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Recently I asked in a comment if a question the author realized the answer to should be deleted or self answered and the question improved. For those who can view deleted questions:

https://english.stackexchange.com/questions/265853/fill-in-the-blank-with-one-word

Now I wonder if I shouldn't have asked and still wonder what the answer really is in this case.

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    You asked a meta question in a comment. It's best if you avoid comments like that. Read When shouldn't I comment? for more information. The community is perfectly capable of closing and deleting bad questions in a manner less personally embarrassing to the OP than such a direct suggestion. – anongoodnurse Aug 9 '15 at 17:44
  • @medica well that answers the first part of the question. Any opinion on the second? – candied_orange Aug 9 '15 at 17:54
  • The only comment I see by you (@CandiedOrange) under that question starts with "Depends on what you want to say", which is perfectly legitimate. Maybe there was another comment which got deleted (before the question itself was deleted)? I have no strong opinion about deletion vs cleanup+self-answering in this case because the question itself is trivial and uninteresting. If the fundamental question itself (or, rather, the answer sought) was more interesting, I'd recommend keeping the question and answering it, to increase the amount of informative content on the site, & to help the next guy. – Dan Bron Aug 9 '15 at 19:59
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    @DanBron - click to open the last comment. – anongoodnurse Aug 10 '15 at 16:43
  • @CandiedOrange: Regardless of what the Help section says about "non-recommended" comments, I personally have no problem with your second one on the linked question. As regards the relative merits of the three possible courses of action you mention, I doubt ELU really needs an OP who can't spell exceed correctly to provide an answer to his own or anyone else's question. Nor do I see how the question could easily be improved in such a way as to make it non-trivial. Circumstances alter cases - but in that particular case, putting it out of its misery by deleting it seems to me the best option. – FumbleFingers Aug 10 '15 at 21:59
  • @FumbleFingers in my brief time active on ELU I've gained respect for you. I agree with most of what you have to say in the comment above but I'm frankly dismayed that you'd suggest that poor spelling is a good reason to dismiss the potential of someones contribution. Of all the things that can go honorably wrong with an answer, spelling is practically the easiest for others to fix with an edit. As an auditory learner, dyslexia sufferer, and bad speller myself I urge you to reconsider. – candied_orange Aug 15 '15 at 3:09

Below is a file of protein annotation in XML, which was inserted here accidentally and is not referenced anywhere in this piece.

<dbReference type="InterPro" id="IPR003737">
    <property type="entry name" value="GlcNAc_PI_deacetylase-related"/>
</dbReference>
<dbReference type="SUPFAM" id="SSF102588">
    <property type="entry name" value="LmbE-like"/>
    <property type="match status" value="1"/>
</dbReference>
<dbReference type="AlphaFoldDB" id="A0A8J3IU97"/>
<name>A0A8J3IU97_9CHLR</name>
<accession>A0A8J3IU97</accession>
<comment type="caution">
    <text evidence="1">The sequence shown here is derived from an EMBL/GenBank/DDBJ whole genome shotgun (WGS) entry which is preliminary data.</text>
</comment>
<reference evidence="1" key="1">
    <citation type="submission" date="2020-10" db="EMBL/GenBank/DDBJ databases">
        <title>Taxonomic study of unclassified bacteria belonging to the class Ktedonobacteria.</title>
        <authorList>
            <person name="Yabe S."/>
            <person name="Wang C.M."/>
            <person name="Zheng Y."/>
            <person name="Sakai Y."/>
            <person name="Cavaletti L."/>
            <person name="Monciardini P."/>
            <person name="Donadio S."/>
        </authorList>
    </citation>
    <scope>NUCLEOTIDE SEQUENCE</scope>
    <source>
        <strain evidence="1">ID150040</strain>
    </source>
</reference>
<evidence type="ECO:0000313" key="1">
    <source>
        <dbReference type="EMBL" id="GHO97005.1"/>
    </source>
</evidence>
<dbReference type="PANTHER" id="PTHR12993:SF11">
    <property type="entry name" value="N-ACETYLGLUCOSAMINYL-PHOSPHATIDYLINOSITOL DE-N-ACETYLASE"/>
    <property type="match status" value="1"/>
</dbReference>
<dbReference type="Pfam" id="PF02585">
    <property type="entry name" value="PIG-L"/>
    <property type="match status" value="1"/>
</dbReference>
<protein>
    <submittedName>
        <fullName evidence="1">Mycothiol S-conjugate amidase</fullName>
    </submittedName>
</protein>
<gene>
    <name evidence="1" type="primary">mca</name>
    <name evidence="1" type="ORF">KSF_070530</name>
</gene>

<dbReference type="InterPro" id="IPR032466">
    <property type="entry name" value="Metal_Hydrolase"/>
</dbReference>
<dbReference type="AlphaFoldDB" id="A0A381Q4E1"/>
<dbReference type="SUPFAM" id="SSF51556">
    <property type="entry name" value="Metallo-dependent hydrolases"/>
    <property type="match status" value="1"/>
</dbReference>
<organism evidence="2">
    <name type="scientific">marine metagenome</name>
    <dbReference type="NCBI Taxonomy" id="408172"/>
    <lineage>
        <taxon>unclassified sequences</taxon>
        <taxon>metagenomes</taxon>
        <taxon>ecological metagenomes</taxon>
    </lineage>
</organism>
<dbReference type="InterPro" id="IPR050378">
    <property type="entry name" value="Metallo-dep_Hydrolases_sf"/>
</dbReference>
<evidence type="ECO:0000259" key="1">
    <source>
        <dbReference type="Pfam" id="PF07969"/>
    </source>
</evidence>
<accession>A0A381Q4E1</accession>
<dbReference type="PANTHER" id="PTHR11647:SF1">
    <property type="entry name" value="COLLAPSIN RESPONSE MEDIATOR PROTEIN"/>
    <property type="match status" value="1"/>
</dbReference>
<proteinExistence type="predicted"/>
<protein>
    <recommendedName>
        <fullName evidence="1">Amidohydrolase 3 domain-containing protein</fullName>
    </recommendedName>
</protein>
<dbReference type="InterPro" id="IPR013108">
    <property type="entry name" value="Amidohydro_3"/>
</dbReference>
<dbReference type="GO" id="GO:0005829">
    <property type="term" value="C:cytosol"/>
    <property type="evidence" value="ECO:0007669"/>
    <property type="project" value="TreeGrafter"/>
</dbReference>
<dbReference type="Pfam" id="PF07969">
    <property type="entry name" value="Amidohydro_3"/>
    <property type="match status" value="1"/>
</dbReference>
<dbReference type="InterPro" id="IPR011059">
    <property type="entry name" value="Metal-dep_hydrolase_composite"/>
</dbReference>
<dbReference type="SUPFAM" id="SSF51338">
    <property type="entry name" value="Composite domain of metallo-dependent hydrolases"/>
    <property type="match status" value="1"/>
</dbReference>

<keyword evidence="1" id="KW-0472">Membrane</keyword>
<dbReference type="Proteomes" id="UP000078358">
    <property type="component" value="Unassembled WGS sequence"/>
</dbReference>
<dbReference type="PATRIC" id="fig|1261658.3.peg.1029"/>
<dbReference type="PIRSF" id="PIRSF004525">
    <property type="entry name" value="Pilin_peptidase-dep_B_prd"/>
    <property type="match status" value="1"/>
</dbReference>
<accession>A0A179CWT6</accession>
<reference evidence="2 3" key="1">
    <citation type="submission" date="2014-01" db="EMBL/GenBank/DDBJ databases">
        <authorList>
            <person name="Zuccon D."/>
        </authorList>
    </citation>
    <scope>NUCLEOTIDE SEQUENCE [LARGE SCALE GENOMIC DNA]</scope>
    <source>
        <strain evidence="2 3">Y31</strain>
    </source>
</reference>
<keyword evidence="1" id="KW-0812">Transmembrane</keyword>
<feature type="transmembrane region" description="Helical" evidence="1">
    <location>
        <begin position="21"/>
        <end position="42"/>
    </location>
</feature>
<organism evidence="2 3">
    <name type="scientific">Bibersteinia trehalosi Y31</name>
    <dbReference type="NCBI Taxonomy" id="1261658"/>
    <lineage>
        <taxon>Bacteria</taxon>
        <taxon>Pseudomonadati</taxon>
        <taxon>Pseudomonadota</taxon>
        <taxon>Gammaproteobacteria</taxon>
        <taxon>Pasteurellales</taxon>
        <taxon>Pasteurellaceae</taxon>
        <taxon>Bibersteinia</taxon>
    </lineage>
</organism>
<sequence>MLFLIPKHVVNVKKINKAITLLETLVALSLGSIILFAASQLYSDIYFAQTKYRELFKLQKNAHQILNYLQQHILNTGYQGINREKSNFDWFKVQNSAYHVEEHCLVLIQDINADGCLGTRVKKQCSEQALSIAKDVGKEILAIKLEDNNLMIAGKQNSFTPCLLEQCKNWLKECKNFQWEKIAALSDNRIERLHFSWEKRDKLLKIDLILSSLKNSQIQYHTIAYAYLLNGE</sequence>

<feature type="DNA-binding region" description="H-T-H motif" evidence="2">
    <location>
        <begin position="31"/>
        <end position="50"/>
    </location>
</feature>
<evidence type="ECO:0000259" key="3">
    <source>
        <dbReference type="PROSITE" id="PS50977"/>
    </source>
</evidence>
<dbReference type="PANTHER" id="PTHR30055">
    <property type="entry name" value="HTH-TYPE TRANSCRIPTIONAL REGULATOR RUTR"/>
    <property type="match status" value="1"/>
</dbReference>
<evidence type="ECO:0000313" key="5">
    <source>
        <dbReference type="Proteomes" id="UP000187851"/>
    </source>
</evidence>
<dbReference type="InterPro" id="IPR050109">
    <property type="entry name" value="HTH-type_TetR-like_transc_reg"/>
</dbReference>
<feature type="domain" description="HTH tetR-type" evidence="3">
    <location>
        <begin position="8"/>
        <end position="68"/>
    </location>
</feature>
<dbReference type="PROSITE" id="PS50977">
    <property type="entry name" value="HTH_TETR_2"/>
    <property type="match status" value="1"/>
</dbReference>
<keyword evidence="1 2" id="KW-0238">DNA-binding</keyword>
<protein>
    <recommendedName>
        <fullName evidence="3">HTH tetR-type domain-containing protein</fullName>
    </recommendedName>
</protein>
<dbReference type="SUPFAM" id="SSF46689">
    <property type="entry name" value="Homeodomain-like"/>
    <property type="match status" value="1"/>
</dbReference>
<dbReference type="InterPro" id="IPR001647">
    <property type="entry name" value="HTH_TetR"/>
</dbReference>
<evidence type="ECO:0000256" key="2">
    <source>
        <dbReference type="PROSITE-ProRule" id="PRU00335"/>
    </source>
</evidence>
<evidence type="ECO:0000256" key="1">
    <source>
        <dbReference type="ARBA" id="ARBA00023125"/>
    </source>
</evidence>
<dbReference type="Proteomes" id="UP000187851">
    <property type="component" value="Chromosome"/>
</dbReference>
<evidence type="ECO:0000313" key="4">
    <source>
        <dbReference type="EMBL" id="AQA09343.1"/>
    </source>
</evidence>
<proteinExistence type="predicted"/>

• @CandiedOrange: ty. I can't deny I'm prone to make hasty judgments, but it's not just the spelling issue that put me off that question. In case you can't see it any more, recall that it's a "fill in the blank" question for It is not recommended that you ____ your daily vitamin intake - for which the OP first considered excessify, then excede. From which we can probably conclude that it should be exceed [your recommended intake], but I really don't see how such a question would benefit the site, well-framed or not. – FumbleFingers Aug 15 '15 at 12:13
  • @FumbleFingers as I said I agree with the rest. I'm not arguing the case. Just making a plea for understanding that past spelling isn't the best predictor of future contribution value. – candied_orange Aug 15 '15 at 14:12
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Whether the questioner later realised the answer is not in fact relevant to whether the question should be closed/deleted. The fact that you think of the answer an hour after posting may make you feel as if the question was pointless, but (unless you merely failed to check a dictionary) your question may help others in the future: post the answer, and you may get a 'Self-Learner' badge.

Conversely, what seemed like a good question in your head may, once you have formalized it sufficiently to ask on ELU, turn out to be trivial; I understand programmers call this rubber duck debugging, though sensible teachers have known it for centuries. If so, best to delete it before it is downvoted or deleted. (In theory, you could get upvotes for your answer and gain a 'Reversal' badge'; but it doesn't apply to closures, and in point of fact ELU has not awarded any Reversal badges).

From an outsider's point of view, I suggest a rule of thumb; would you, after the question has been improved, be happy for it to go out over your name? If so, go ahead and edit. If not (and the example would get a definite 'No' from most people), then flag for a mod to close, closevote, or vote to delete, depending on your reputation.

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